As expected, there were a lot of puzzles that involved periodic tables and clock faces, but surprisingly little semaphore. I think most teams thought as we did: "Oh my God, CLOCK-- everyone's going to do semaphore, so let's do something else." Interestingly, that kind of reasoning resulted in two spoonerism puzzles presented as bags of plastic spoons with parts of spoonerisms written on each spoon. We also got no less than four crosswords (one involving spoonerisms!), but sadly none of them cryptic.
The overall quality of the puzzles was surprisingly high. One of the things I found most interesting about the event was the different interpretations of the ingredients. Quite a few puzzles incorporated the periodic table or other chemical elements, for example, but none focused on the planets or car manufacturers. Analog clocks were prevalent, but nobody made a digital clock puzzle. And regrettably, nobody did a superhero battlecry puzzle ("Spoooooon!"). As a constructor, it also seemed we could leverage the fact that everyone would view every puzzle through the CLOCK/L/MERCURY/SPOON filter, enabling them to make leaps that might otherwise seem unfair.
The event was put together in about a month. It was an undeniable success, but the rough edges show. The scoring system in particular needs some massaging. The number of teams solving a given puzzle does not seem like a good basis for awarding points. The premise that a puzzle with 10 of 13 teams solving it is more desirable than one solved by all teams is specious. I'd argue that a puzzle that everyone solves is more desirable than one only 75% of teams solve. The catch is that you want puzzles to be a challenge-- you don't want everyone to solve it immediately. Nobody wants to see teams submit a 6 letter anagram and call it done. But I don't think we need an entire scoring vector to capture that. If a puzzle is too easy or too hard, teams can reflect that in their ratings. If a puzzle is just right in difficulty but not fun to solve, teams can dock it points.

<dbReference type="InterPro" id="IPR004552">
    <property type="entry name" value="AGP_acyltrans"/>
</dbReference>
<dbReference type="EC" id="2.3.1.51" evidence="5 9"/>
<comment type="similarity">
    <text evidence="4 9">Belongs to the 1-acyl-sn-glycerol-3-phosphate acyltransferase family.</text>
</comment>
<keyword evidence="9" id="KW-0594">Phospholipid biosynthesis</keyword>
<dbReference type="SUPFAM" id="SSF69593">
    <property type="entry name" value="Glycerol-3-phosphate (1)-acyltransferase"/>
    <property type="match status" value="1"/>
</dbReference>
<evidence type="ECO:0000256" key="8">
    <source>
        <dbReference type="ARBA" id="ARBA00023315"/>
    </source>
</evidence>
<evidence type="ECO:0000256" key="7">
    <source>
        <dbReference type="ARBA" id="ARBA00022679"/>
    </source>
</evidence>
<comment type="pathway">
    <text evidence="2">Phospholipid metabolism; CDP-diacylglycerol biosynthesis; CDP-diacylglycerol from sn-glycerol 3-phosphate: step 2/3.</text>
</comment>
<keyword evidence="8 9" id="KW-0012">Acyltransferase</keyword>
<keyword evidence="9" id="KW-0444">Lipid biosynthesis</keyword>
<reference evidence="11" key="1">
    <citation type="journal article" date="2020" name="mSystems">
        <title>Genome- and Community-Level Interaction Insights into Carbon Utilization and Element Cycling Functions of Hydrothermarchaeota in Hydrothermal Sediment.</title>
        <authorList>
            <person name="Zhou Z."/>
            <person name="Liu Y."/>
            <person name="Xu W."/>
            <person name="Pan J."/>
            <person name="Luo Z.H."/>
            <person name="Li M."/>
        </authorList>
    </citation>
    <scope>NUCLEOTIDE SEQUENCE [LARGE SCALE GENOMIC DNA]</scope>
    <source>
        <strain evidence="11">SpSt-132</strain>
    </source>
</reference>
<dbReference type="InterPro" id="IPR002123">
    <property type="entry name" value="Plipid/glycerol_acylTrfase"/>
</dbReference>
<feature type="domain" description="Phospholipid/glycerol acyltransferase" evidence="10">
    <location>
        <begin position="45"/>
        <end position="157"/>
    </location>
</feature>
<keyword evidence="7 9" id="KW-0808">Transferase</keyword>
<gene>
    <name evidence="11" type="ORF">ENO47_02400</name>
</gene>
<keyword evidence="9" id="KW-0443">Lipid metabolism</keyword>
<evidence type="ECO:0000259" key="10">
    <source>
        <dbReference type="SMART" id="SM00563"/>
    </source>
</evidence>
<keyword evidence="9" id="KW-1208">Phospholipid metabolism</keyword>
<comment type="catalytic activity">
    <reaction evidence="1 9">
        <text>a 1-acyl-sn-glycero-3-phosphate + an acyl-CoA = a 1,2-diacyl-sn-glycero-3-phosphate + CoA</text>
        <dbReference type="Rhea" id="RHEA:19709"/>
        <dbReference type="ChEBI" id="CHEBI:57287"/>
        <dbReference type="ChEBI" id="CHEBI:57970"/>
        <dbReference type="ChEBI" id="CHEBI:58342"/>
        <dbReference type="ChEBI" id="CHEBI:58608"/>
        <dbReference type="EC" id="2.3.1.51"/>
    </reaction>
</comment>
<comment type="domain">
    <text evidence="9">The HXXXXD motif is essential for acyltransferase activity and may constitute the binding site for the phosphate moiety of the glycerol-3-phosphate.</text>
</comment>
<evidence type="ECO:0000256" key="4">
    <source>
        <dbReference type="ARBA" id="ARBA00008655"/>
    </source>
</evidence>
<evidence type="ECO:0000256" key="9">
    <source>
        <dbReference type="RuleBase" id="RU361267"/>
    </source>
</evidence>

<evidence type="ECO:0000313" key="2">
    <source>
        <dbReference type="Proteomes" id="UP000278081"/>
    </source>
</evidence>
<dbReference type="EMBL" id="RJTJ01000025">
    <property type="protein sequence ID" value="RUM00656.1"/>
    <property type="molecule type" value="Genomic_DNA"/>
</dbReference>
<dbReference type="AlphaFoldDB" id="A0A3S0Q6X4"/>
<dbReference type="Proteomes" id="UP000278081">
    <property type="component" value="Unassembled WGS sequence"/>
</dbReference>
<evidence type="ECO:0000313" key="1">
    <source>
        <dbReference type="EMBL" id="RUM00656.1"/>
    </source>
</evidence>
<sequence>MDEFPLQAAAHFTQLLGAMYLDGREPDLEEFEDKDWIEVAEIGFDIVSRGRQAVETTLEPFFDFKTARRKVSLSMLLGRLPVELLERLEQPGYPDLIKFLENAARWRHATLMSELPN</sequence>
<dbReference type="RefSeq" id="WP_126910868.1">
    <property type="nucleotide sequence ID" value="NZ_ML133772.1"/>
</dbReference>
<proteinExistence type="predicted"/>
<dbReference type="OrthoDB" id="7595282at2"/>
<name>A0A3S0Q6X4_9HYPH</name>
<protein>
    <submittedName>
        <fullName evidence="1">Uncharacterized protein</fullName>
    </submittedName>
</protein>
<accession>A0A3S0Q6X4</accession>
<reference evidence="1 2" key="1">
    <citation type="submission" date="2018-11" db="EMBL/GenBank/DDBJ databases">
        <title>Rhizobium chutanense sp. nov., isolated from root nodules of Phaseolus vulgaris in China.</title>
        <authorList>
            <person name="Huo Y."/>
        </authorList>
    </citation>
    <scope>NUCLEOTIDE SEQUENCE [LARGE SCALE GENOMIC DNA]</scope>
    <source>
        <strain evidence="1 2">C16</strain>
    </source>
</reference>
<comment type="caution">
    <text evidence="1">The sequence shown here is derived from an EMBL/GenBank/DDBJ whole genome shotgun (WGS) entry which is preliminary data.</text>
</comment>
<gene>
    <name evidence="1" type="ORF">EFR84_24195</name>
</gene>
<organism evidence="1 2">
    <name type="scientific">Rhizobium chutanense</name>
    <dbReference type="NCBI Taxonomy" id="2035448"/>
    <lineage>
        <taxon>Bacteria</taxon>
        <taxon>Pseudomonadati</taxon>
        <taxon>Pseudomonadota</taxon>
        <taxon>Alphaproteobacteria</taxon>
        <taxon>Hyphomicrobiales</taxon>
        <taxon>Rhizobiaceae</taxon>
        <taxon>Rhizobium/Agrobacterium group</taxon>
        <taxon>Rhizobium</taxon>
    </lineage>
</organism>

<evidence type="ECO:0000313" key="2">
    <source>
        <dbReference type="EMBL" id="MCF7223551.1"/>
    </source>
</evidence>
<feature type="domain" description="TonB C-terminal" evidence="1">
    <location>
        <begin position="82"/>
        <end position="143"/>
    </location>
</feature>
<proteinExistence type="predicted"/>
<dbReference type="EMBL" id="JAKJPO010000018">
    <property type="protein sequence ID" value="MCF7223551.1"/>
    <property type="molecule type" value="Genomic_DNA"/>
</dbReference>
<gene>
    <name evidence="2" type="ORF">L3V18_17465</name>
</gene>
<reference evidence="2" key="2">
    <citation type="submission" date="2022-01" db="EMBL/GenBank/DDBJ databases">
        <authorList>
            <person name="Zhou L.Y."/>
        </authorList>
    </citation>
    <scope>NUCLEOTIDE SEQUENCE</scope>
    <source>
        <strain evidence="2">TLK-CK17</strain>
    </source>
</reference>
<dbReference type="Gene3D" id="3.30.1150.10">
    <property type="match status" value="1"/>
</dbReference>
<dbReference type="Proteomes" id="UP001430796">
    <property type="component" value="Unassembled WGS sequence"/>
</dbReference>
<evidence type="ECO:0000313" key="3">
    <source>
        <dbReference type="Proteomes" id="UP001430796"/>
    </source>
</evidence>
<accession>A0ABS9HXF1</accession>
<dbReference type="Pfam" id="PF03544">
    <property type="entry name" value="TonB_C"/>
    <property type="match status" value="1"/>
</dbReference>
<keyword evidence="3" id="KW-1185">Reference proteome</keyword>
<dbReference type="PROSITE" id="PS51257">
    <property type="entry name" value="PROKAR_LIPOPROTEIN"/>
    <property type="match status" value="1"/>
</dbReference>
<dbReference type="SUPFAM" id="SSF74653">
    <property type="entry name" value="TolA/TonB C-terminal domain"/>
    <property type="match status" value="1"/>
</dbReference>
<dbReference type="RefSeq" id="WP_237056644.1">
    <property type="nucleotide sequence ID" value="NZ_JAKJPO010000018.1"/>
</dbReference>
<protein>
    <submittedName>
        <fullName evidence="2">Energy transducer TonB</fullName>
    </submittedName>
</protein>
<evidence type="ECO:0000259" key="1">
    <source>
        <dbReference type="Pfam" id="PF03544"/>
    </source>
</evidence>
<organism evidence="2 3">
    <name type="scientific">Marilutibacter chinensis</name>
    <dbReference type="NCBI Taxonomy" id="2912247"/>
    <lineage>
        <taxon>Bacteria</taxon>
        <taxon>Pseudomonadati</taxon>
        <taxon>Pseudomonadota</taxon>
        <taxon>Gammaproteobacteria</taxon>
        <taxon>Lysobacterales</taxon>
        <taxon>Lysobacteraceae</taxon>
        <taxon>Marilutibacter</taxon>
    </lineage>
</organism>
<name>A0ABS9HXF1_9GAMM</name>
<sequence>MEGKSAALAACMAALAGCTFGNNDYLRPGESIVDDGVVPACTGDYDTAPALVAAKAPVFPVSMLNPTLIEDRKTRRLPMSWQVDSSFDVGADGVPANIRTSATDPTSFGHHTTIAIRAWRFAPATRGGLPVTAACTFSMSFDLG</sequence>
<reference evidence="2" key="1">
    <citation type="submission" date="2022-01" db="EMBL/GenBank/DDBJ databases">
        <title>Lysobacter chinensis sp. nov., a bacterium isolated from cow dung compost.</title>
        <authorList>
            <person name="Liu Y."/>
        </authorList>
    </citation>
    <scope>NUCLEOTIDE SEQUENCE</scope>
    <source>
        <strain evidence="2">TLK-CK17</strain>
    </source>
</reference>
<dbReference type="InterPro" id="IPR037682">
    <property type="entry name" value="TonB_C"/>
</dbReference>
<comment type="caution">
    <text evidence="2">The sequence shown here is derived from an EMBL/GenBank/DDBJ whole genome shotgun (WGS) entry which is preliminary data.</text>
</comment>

This event was created to fill a gap formed by the delay of the next MS Puzzle Hunt, but it was intriguing enough in its own right to warrant repeating. Since it requires far less effort to organize than traditional events, the chance of that happening seems high. In fact, if someone creates a back-end that allows teams to register their puzzles and answers and then allows teams to submit answers to solved puzzles electronically, organizers could play along, too. Allez cuisine!